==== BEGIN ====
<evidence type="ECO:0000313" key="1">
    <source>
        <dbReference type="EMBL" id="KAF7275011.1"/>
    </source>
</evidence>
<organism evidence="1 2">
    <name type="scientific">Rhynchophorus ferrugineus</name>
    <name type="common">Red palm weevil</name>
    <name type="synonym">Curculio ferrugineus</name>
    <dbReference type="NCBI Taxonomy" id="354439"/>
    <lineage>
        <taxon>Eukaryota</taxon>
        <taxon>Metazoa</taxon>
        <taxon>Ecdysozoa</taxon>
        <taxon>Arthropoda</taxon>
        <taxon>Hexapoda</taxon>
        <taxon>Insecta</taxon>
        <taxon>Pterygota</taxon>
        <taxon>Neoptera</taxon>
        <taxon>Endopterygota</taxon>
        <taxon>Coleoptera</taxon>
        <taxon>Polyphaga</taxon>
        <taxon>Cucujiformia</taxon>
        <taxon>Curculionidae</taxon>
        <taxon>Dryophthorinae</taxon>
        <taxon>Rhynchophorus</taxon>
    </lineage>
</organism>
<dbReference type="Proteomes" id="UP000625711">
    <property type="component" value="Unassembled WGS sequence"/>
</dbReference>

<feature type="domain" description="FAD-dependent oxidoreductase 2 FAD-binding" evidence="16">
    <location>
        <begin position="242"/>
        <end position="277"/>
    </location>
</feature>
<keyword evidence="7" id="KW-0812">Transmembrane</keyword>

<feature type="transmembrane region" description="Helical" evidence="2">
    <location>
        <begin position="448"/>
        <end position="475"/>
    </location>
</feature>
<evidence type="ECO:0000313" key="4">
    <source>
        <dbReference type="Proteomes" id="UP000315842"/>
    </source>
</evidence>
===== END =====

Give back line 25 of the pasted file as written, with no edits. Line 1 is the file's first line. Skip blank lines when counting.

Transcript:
        <taxon>Dryophthorinae</taxon>